Campbell and Wang (1991) showed that the particle pressures in gas-fluidized beds were largely generated by the passage of bubbles. In particular, they showed that the average particle pressure exerted on the side walls scaled with the average size of the bubble. This immediately brings to mind two questions: (1) what is it about bubbles that leads to particle pressure generation and (2) would there be measurable particle pressures in liquid-fluidized beds which, while unstable, do not bubble? This project is largely aimed at answering these two questions. To attack the first problem, the authors have built a two-dimensional gas-fluidized bed into which bubbles may be injected and the distribution of particle-pressure measured. For the latter, other experiments are being performed in liquid fluidized beds. However, it soon became apparent that the particle pressures generated in the liquid beds are extremely small. This has pointed that phase of the research in two directions. The first is the design and construction of a third, and more sensitive, from of the particle pressure transducer. The second approach arose from reflection on what ultimately was the utility of the current research. This led to the development of a generic stability model, in which all modeled terms are left unspecified. From analyzing this model, they have developed an experimental plan that, by measuring the characteristics of voidage disturbances and comparing with the theory, will allow them to back out appropriate values for the modeled terms. The results will not only yield insight into the particle pressure, but also of the fluid drag. The latter results may be used to evaluate common models for these terms
[Magnetic thin film research] : Progress report year 2( )

1 edition published in 1996 in English and held by 0 WorldCat member libraries worldwide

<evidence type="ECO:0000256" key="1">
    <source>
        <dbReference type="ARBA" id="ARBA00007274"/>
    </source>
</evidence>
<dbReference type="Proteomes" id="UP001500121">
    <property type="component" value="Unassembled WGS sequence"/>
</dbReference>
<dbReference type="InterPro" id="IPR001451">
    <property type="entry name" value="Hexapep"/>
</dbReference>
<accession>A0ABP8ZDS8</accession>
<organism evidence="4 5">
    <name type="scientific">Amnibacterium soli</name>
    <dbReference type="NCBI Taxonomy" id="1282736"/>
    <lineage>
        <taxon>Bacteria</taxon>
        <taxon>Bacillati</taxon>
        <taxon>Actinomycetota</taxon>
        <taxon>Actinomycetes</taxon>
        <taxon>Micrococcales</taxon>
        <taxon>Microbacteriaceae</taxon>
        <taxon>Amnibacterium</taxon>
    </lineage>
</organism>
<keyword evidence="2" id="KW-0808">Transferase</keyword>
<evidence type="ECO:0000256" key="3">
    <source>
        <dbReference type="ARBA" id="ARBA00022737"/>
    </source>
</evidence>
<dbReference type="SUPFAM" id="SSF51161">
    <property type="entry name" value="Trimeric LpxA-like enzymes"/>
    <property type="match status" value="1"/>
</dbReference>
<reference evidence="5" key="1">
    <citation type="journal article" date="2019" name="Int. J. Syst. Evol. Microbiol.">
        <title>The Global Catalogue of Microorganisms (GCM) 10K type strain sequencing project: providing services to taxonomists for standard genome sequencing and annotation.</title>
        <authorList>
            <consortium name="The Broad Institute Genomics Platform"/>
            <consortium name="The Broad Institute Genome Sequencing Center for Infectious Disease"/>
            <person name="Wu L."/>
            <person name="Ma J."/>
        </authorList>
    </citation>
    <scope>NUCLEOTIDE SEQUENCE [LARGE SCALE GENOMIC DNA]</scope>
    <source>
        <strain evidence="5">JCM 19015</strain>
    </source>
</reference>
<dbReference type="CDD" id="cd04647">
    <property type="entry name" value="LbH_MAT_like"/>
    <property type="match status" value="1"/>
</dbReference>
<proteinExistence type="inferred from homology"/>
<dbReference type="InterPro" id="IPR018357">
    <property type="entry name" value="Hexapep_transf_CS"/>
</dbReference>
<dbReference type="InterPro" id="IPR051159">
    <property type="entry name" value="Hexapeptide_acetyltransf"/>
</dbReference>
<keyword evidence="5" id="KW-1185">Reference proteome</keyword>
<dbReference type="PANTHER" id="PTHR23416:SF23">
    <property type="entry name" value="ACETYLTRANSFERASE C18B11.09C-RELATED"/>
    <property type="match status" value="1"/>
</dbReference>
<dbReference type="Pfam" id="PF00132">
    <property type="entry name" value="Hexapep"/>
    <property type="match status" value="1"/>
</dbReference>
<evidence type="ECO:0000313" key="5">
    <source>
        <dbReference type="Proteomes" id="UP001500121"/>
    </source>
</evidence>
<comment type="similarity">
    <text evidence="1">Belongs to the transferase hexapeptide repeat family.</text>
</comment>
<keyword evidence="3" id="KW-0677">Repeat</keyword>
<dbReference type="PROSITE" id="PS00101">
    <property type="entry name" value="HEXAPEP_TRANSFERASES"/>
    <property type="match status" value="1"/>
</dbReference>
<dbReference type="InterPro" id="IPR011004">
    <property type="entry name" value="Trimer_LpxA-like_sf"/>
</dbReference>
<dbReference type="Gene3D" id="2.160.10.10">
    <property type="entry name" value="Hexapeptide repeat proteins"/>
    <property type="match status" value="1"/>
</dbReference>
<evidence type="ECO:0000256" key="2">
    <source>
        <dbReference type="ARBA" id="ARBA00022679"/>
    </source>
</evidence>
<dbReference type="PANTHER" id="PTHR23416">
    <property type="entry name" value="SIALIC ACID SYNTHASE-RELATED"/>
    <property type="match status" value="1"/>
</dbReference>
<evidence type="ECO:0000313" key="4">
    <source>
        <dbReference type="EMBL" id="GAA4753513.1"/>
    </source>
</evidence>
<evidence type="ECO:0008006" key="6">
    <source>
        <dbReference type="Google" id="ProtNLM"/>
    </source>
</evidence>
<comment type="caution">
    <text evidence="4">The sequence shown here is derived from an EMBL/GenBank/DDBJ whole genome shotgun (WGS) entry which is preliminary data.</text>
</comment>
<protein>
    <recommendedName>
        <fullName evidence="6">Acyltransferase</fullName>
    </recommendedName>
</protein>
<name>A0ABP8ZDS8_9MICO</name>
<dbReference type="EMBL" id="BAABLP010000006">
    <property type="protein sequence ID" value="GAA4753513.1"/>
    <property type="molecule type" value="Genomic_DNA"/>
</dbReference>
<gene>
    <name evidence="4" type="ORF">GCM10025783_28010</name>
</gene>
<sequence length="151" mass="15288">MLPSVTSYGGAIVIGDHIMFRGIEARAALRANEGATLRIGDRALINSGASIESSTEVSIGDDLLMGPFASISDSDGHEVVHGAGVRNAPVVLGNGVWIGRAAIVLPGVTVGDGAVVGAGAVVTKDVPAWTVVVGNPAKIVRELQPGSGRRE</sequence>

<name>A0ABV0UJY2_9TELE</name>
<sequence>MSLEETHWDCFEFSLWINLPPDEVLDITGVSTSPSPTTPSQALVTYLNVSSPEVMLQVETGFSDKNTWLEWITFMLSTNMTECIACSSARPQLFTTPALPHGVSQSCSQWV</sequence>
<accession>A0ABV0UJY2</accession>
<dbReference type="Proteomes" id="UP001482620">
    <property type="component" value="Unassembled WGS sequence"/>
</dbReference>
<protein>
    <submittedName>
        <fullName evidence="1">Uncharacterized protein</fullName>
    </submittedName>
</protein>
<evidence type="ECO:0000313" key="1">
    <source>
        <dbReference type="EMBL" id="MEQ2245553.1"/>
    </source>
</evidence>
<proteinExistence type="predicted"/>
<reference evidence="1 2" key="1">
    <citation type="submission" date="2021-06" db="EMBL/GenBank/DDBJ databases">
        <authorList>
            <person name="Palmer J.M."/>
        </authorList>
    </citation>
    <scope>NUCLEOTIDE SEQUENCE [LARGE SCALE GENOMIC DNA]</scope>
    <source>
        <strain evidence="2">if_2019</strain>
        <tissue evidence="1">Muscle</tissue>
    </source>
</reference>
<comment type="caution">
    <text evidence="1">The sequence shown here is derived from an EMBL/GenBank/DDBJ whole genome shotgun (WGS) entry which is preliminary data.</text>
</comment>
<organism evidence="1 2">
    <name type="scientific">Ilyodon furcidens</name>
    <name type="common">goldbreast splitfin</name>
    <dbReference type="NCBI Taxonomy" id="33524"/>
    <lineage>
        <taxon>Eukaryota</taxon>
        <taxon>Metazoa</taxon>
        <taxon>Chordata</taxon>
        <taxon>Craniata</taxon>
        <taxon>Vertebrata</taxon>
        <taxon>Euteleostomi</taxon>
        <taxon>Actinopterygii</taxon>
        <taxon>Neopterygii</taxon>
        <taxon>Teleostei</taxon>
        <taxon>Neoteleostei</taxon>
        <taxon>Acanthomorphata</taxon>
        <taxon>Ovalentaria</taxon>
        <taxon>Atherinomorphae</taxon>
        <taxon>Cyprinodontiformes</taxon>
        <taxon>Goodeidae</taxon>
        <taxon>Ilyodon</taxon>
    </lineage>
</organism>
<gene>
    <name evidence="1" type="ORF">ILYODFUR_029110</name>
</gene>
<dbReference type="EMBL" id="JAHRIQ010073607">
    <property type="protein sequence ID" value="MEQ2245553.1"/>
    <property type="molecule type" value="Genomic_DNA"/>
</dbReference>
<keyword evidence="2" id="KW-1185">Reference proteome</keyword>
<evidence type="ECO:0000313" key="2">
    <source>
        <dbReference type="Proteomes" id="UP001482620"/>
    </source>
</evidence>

The work in the past year has primarily involved four areas of magnetic thin films: amorphous rare earth-transition metal alloys, epitaxial CoPt₃ and Ni-Pt alloy thin films, amorphous rare earth doped Si (a new class of dilute magnetic semiconductor with large negative magnetoresistance which the authors have discovered), and exchange-coupled antiferromagnetic insulators. In the amorphous alloys, they made a systematic study of the effects of local anisotropy, macroscopic (up tack) anisotropy, and exchange constant on the fundamental (and practical) properties of these magnetic alloys, as originally described in the grant proposal. The work on the epitaxial Co-Pt (and more recently Ni-Pt) alloys was originally undertaken as a comparison study to the amorphous alloys. Crystalline Co-Pt alloys have many striking similarities to the amorphous rare earth-transition metal alloys: perpendicular magnetic anisotropy, magneto-optic activity, and a {Tc} (for CoPt₃) somewhat above room temperature. They have discovered that these alloys exhibit a remarkable new phenomena; a surface-induced miscibility gap in a material which is believed to be completely miscible in the bulk. The authors are currently in several collaborations to measure specific heat of magnetic thin films. They used the specific heat to study antiferromagnetic superlattices, specifically NiO, CoO and MgO in various combinations to allow separation of effects of finite layer thickness and exchange coupling on the magnetic ordering